by George Baghdadi
(IPS) DAMASCUS --
Syrian officials have expressed fears that Washington could target Syria next if the U.S. attacks Iraq.
"There is serious cause for concern," says an official. "A strong lobby within the U.S. has been campaigning for action against Syria."
Syria is on the U.S. list of state sponsors of terrorism for its support to the Lebanese resistance group Hizbollah and radical Palestinian factions.
Those groups are listed prominently in the Syria Accountability Act before the U.S. Congress. The act proposes punishing Syria for backing Hamas, the Islamic Jihad and Hizbollah. The U.S. believes Hizbollah was behind the bombing of the barracks in Beirut in 1983 that killed 241 U.S. marines.
Syria is now looking for international support in its effort to check an attack on Iraq.
"The whole international community, especially Europe, must play an active role on the international arena to restore balance into international relations," Syria's Foreign Minister Farouk Al-Sharaa told visiting Swiss deputy Foreign Minister France Van Dienkin earlier this week.
Concern for itself is backed by anger over Iraq. There are few signs of any love for Saddam Hussein in Syria. But there is anger that an Arab nation is in the target of President George W. Bush.
"We are not afraid of the aggression," Iraq's Deputy Prime Minister Tariq Aziz said Wednesday at the end of a two-day conference in Damascus urging the lifting of United Nations sanctions on Iraq. "No Arab country is free of the threat, even if it takes part alongside America in the aggression against Iraq," he said. The meeting drew hundreds of participants from Lebanon, Jordan, Egypt and North Africa. British Labor MP George Galloway, a foe of U.S. war plans, also attended.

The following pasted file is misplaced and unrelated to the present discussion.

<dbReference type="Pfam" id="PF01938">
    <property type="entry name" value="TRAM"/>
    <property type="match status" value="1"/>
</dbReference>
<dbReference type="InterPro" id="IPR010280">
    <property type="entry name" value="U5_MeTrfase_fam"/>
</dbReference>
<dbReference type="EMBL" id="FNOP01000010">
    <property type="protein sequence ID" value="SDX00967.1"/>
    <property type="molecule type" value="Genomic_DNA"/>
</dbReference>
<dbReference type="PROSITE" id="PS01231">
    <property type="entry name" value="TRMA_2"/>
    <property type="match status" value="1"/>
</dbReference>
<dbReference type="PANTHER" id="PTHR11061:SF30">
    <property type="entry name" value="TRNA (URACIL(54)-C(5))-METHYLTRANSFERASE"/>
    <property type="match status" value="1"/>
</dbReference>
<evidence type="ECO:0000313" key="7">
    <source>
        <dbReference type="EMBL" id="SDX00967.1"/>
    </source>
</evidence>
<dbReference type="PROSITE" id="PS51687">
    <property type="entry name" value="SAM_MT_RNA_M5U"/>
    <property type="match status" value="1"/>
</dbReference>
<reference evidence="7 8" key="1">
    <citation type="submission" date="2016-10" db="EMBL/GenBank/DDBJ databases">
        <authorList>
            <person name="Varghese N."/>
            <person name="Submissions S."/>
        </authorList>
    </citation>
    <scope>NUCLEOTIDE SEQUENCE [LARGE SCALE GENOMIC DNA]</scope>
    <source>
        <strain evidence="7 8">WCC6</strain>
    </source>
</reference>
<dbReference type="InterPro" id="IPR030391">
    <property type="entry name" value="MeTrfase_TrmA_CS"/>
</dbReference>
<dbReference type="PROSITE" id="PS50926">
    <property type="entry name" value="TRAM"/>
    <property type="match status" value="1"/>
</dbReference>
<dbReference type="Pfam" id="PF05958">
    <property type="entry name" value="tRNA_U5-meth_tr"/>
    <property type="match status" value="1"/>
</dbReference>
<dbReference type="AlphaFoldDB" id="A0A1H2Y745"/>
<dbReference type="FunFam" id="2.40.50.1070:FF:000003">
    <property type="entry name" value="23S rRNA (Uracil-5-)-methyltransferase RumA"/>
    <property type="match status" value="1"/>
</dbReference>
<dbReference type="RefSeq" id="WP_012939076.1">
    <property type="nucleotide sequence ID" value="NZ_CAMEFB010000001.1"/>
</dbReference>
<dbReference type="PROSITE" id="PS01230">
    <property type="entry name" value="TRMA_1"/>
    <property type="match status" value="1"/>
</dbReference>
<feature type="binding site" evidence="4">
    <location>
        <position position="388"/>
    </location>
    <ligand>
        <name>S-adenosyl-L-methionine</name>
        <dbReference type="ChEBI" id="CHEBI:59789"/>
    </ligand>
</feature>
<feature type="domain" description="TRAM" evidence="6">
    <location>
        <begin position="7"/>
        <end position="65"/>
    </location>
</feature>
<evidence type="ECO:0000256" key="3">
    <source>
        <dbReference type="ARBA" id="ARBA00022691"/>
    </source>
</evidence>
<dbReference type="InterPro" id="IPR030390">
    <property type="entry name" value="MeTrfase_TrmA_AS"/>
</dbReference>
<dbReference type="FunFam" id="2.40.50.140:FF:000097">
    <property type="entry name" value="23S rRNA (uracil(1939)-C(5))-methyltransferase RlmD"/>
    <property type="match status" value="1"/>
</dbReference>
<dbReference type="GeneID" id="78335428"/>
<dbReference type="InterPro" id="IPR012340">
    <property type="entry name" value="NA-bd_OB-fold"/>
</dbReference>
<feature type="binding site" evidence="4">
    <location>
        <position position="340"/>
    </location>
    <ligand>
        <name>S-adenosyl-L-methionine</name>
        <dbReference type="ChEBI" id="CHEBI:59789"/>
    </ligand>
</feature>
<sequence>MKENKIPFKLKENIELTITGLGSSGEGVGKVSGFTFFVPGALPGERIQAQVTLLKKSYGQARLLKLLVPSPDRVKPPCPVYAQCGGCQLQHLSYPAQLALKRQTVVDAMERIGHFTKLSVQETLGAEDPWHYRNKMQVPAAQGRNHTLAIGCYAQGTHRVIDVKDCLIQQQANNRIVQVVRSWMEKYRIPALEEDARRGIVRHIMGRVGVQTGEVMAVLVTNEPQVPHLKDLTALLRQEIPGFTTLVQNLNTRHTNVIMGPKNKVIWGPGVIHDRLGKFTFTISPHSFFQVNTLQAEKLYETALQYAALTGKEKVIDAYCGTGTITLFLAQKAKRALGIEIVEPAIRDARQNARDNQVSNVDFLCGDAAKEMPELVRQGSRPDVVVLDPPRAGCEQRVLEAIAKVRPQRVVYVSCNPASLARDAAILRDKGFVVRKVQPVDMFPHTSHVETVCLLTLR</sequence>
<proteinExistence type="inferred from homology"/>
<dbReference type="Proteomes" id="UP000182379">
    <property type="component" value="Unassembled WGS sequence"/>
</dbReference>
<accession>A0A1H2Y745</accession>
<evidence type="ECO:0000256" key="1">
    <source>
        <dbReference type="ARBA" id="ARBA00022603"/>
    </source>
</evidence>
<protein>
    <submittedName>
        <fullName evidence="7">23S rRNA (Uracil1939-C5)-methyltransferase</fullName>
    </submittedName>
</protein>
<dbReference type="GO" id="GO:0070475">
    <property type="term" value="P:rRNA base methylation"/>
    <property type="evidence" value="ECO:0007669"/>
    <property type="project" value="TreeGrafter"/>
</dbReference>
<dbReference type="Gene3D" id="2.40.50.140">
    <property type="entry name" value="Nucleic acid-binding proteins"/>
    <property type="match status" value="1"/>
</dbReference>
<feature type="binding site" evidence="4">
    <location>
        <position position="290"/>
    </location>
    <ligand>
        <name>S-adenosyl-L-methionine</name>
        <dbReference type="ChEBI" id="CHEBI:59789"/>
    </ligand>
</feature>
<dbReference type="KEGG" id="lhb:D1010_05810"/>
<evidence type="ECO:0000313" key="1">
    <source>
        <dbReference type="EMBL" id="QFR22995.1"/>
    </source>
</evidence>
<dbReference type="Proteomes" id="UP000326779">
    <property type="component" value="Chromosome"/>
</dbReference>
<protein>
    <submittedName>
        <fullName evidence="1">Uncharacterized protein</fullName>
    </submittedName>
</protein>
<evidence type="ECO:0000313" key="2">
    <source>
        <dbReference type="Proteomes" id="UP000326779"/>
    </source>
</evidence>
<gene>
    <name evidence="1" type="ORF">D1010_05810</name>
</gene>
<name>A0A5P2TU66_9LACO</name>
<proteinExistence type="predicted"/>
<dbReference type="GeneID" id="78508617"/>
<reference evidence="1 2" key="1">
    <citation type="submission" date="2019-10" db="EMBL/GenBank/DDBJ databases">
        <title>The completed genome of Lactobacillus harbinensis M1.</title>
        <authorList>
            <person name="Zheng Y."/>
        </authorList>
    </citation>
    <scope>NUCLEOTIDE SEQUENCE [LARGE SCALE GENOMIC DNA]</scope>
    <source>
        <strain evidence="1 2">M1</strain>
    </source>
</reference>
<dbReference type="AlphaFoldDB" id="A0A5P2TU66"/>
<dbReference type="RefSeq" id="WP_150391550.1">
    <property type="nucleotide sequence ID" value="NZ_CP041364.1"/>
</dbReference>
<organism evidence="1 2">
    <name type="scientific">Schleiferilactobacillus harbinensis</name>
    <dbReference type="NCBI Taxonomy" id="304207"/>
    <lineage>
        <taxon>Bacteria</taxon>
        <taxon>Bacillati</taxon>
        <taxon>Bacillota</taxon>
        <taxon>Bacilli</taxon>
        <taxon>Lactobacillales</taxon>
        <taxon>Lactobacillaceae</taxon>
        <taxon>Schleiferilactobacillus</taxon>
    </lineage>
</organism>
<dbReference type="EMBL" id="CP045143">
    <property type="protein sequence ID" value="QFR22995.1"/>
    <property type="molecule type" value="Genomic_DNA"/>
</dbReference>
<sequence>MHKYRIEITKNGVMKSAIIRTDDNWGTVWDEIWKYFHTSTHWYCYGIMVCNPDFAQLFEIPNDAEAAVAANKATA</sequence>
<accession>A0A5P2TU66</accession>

Syrian officials say Bush's strategy is a "glaring example" of U.S. double standards. The burning issue for most Arabs is the shedding of Palestinian blood. "It was distressing that in his speech Bush failed to mention Israel's latest deadly raid into the Palestinian territories that killed at least 15 people and wounded about 100 others," an official said.
Syria believes that the crisis over Saddam Hussein's suspected weapons of mass destruction should be resolved through the UN Syria also says it wants Iraq preserved as a nation, with no further suffering for the Iraqi people.
Syrian officials say the U.S. is motivated by its desire for Iraqi¹s nationalized oil, the second largest deposits in the world, not by fear of Saddam Hussein's weapons. Even under the sanctions, Iraq provides the U.S. with 9 percent of its oil supply. Until spring this year Americans were buying half of all Iraq's oil exports. Ouster of Saddam Hussein could give the U.S. full control of that oil.
"America's obstruction of the international arms inspectors' return to Iraq and its attempt to issue a new Security Council resolution that includes a threat of military force against Iraq are intended for the appropriation of its oil and wealth under one pretext or another," the state-owned al-Thawra newspaper said in a recent editorial. Views in the paper usually reflect the thinking of the Syrian government.
Syria is also threatened by loss of trade if Iraq is attacked. Iraq is its biggest trading partner. Trade between the two countries exceeded a value of $2 billion last year.
Britain has alleged that these ties extend to illicit trade below market prices in Iraqi crude in violation of the UN oil-for-food program. Britain alleges that this allows Syria to meet domestic petroleum needs while exporting its own oil at higher prices.
Syria says it is merely testing the pipeline in question, and that all its oil dealings comply with the sanctions regime, which will govern the use of a new pipeline it plans to build.
Iraq has said it is incapable of producing nuclear, chemical, or biological weapons after seven years of UN inspections and rejects as "lies and fabrications" the report in an official British dossier that Saddam could deploy chemical or biological weapons within 45 minutes.
October 10 2002 (http://albionmonitor.com) All Rights Reserved. Contact firstname.lastname@example.org for permission to use in any format.
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